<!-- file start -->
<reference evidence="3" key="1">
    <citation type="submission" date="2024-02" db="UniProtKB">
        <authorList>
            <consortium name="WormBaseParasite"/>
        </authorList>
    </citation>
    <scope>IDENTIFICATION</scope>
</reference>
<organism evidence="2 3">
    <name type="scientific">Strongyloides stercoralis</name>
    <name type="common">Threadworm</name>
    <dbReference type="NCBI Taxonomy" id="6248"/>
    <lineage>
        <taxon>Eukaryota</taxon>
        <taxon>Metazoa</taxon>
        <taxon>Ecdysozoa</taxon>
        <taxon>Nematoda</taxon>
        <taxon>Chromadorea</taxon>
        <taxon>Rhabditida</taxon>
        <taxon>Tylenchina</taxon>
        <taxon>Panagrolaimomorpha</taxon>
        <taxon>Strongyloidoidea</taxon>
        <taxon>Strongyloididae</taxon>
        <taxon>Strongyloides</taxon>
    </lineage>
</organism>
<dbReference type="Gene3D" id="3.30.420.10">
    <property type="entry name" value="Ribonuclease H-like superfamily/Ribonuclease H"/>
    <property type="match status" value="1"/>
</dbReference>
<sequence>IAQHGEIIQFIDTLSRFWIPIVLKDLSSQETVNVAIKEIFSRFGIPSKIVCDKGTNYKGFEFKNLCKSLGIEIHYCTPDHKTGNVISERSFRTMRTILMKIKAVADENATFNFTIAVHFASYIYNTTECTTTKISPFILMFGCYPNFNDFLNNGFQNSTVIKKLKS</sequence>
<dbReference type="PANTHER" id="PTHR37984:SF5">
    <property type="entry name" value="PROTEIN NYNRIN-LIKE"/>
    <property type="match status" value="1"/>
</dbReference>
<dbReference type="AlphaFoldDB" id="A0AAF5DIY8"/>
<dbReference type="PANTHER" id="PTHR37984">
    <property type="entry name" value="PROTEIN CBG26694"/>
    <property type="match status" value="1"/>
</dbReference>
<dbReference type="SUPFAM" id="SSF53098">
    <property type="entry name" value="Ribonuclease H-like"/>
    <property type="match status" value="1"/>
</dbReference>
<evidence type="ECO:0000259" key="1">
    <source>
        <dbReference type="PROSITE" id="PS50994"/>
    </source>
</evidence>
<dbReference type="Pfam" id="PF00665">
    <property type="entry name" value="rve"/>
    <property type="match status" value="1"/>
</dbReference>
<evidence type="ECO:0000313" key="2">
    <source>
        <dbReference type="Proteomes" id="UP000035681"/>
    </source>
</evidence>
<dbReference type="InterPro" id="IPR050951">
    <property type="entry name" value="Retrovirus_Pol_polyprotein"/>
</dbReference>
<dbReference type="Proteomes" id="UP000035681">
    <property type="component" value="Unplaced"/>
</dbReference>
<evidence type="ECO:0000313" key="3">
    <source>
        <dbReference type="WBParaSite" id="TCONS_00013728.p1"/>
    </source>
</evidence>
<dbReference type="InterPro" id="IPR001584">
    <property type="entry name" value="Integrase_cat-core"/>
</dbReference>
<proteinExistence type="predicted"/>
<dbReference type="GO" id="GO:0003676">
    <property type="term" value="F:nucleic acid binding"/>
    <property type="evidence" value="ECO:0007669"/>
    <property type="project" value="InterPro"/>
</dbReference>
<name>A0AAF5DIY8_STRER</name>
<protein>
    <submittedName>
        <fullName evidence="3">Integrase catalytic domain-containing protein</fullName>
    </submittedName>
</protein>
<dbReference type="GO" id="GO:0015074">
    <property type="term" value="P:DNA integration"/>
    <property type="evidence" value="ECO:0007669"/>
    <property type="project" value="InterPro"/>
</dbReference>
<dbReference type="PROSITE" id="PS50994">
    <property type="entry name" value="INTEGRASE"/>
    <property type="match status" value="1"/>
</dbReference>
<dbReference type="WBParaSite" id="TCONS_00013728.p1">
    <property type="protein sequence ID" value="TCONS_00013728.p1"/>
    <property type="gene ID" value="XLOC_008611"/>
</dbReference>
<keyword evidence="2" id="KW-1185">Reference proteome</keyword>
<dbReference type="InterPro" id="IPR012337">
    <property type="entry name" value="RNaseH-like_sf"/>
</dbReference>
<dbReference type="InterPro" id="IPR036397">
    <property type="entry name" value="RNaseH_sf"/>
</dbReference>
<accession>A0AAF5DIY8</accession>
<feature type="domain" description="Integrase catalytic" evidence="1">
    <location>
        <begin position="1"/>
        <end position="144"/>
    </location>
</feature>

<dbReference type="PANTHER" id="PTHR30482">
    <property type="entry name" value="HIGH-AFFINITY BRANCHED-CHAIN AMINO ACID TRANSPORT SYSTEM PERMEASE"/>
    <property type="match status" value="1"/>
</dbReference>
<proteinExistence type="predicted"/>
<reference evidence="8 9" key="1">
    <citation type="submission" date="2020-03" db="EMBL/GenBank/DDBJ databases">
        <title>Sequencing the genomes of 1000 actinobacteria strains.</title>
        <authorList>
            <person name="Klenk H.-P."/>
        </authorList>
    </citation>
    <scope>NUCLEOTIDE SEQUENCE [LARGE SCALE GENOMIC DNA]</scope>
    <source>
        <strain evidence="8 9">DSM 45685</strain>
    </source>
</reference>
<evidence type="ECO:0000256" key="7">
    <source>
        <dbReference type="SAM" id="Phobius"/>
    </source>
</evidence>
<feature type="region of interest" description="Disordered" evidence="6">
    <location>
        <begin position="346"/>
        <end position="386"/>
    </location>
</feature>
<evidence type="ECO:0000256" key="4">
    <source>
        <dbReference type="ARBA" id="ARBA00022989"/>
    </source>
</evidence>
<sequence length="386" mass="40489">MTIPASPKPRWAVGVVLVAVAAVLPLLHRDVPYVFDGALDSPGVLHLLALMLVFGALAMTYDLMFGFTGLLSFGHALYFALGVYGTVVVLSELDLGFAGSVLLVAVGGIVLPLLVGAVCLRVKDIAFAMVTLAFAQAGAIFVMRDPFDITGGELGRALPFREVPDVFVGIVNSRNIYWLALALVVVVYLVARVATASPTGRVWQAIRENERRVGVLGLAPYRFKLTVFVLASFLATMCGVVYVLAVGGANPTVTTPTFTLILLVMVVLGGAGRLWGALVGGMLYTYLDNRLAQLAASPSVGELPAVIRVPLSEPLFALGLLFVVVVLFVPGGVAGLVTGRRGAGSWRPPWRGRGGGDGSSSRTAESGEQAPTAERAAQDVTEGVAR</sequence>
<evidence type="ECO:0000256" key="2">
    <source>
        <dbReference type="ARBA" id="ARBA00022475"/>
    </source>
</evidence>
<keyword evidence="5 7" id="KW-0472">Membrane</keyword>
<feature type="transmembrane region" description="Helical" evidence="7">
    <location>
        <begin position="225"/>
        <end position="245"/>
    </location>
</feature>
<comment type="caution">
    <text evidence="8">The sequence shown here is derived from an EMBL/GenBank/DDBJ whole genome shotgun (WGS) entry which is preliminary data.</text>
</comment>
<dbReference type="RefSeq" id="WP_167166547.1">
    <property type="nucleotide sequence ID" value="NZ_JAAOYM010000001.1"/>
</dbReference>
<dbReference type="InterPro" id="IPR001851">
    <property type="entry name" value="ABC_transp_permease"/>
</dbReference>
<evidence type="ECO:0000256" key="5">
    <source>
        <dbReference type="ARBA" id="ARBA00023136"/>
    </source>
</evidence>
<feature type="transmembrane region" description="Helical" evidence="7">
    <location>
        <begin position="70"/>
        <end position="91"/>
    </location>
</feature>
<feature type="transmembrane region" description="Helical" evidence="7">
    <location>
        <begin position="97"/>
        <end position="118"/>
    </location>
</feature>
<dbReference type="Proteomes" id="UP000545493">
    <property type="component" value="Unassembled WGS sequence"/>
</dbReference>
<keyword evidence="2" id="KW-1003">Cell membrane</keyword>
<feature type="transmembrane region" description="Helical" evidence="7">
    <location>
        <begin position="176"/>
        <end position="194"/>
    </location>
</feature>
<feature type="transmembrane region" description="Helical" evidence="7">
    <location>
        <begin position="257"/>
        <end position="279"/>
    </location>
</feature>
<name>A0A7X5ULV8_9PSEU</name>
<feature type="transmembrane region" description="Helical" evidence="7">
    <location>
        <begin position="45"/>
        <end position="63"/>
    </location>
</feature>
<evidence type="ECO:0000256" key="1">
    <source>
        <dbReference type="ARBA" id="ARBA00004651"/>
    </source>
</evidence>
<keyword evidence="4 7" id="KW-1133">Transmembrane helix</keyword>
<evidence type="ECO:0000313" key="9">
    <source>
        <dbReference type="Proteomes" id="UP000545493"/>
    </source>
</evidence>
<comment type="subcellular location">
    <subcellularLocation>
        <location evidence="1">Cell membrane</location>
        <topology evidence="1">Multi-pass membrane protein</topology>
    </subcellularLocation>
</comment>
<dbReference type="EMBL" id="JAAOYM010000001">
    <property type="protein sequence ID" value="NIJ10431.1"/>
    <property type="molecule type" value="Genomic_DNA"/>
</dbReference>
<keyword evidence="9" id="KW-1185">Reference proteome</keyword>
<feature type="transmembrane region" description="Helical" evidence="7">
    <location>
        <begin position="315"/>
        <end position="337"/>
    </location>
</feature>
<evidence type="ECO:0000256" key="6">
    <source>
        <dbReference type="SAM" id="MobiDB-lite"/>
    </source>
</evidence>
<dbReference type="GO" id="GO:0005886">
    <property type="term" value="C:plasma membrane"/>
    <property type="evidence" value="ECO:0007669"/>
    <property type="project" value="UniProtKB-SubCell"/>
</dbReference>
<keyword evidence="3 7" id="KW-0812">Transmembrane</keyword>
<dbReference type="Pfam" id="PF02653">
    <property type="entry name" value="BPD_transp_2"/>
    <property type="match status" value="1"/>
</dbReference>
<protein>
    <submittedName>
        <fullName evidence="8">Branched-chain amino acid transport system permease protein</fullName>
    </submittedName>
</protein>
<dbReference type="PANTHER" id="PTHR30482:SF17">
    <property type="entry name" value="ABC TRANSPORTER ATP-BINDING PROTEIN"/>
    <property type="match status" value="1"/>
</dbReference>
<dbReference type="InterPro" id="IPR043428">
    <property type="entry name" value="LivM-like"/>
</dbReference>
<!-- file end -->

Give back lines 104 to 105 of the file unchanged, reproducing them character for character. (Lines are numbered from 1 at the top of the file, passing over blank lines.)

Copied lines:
</dbReference>
<accession>A0AAF5DIY8</accession>